MUSIC WE ALSO LIKE … because: Hey, it’s not all about us …!

Booted out of the Island label stable by boss, mentor and number one cheerleader, Chris Blackwell, Nirvana’s third album, trammelled by ill fortune at the time, proves a peach today.

Market Square’s Peter Muir reviews …

NIRVANA – ‘Black Flower’ (Esoteric)   ****

If this standout late 60’s London-based baroque psych band’s third album was to prove ‘tricky’ (as the industry adage goes) then it would not have been on qualitative grounds.

Hard on the heels of Island Records’ debut ‘The Story of Simon Simopath’ and 1968 follow-up ‘All of Us’, ‘Black Flower’ blooms with the best of the short-lived act’s shimmering orchestra-fuelled symphonic pop, harnessed by the talents of Mike Hurst and Tony Visconti on production with Spooky Tooth, Lesley Duncan and Billy Bremner in support.

Innocent of hurdles to come, it gets underway with one of their finest moments in “The World Is Cold Without You.” Yearningly gorgeous and full-blown in orchestration, this near-masterpiece nails the Nirvana sound to a tee, managing in its sheer well-rounded splendour not to let the rest of the album disappoint.

On come freshly-re-mastered ballads (“Tres Tres Bien” and beautiful bonus “June”) complemented by tour de forces (“Illinois”, “Love Suite” while its title track echoes Aphrodite’s Child’s ‘Four Horsemen’ with its percussive-splattered, guitar-wailing coda).  Further bonuses include alternative takes, jaunty and previously-unreleased “Taxi”, and a perked-up band take on “We Can Make It Through”.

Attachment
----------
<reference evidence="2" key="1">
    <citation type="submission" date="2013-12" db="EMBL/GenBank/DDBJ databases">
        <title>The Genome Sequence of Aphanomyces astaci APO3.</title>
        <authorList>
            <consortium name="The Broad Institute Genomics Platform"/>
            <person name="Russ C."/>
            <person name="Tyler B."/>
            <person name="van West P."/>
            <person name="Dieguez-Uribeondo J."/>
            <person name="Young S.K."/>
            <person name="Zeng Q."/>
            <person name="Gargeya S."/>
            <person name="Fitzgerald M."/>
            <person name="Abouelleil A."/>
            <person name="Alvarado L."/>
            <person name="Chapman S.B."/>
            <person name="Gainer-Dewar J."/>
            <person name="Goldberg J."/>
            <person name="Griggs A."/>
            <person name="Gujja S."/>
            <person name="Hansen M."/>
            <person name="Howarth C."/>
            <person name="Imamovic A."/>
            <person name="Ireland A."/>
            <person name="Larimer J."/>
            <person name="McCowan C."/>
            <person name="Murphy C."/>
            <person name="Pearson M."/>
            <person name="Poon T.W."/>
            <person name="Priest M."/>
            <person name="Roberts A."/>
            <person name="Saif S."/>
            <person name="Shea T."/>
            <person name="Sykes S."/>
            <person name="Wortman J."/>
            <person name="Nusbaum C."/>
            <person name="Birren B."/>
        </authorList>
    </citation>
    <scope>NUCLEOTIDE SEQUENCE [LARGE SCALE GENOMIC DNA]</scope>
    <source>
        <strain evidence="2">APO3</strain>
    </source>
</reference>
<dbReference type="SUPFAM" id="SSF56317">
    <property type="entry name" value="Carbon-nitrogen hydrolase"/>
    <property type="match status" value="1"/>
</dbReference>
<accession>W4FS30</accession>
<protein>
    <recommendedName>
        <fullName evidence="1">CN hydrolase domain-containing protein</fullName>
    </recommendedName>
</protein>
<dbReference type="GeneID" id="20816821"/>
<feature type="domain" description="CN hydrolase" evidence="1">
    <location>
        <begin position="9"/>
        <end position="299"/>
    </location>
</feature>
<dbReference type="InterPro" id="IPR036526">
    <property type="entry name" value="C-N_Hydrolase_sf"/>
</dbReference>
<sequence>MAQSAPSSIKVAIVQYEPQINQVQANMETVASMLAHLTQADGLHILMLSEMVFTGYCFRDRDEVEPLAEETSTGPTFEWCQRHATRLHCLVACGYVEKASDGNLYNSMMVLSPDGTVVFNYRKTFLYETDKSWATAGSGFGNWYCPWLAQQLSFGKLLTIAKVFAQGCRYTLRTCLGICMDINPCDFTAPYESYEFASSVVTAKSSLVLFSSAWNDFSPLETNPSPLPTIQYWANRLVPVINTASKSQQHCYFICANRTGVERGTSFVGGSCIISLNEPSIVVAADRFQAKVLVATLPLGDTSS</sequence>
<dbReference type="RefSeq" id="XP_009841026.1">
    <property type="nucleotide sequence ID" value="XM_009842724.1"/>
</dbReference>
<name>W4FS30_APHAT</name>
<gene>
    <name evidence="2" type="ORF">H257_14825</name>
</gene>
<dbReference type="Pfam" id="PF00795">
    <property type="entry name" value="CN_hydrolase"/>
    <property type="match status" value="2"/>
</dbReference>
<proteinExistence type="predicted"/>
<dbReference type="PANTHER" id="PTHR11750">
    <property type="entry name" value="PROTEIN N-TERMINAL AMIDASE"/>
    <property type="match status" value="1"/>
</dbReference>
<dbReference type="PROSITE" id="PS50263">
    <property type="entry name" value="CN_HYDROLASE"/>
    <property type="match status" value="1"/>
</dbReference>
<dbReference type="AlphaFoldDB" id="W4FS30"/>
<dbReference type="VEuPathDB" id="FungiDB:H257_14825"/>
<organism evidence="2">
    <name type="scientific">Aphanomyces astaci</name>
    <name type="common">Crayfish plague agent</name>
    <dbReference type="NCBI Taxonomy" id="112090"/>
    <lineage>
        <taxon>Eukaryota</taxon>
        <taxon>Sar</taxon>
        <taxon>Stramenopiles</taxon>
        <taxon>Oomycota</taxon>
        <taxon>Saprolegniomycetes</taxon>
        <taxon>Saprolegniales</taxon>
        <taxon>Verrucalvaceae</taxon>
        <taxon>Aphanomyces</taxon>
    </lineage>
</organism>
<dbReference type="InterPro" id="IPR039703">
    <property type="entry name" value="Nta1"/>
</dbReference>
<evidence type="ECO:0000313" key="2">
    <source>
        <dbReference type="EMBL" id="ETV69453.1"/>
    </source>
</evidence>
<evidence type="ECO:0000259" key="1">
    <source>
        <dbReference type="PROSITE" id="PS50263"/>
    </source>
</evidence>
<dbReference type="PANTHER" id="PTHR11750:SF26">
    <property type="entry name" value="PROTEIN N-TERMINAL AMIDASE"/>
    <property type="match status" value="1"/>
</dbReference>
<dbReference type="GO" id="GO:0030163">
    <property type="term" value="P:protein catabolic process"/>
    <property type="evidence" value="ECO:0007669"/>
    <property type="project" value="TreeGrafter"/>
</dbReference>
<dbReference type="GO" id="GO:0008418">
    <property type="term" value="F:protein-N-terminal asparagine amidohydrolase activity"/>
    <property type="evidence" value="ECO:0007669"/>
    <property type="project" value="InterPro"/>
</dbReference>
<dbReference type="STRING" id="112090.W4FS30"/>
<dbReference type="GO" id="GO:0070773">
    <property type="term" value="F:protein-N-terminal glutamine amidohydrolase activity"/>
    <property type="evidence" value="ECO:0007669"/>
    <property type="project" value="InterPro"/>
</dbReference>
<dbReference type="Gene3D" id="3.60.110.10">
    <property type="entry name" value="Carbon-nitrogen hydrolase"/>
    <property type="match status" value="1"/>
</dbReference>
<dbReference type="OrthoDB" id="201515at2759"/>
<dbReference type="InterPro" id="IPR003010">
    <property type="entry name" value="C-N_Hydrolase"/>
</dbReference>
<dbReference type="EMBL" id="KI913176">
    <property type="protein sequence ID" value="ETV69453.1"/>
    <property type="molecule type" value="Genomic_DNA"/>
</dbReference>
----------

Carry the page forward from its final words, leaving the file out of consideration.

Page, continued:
Back in the day, band anchormen Patrick Campbell Lyons and Alex Spyropoulus pitched up to present the masters to Island Records boss Chris Blackwell only to be told that it sounded like the soundtrack to period film drama ‘A Man And a Woman’ and that he was not putting it out.

Campbell Lyons (interviewed for this release fresh from recording latest solo album, ‘You’re A Cloud, I’m A Comet’ for Market Square) recalls delight at the comparison (but probably less so the news that it was now without distribution).

Regaining the rights the composers took their flower to US label Metromedia which misnamed it ‘To Markos III’ (actually a dedication) and promptly went bust. Pye International finally marshalled the album but limped out and then withdrew it shortly after a limited run, making vinyl pressings of this very desirable indeed. But then, ‘Black Flower’ should be at any price. It’s a quality period piece that engages for the very reasons Blackwell denounced it.

Universal Music has done a fine job of reissuing the first two albums by the charming, wayward Nirvana and this is a must-have companion piece.

Peter’s review of Nirvana’s Rainbow Chaser: The 60s Recordings (The Island Years)’ at this link …

Where to go next: for the Nirvana story and Patrick’s latest album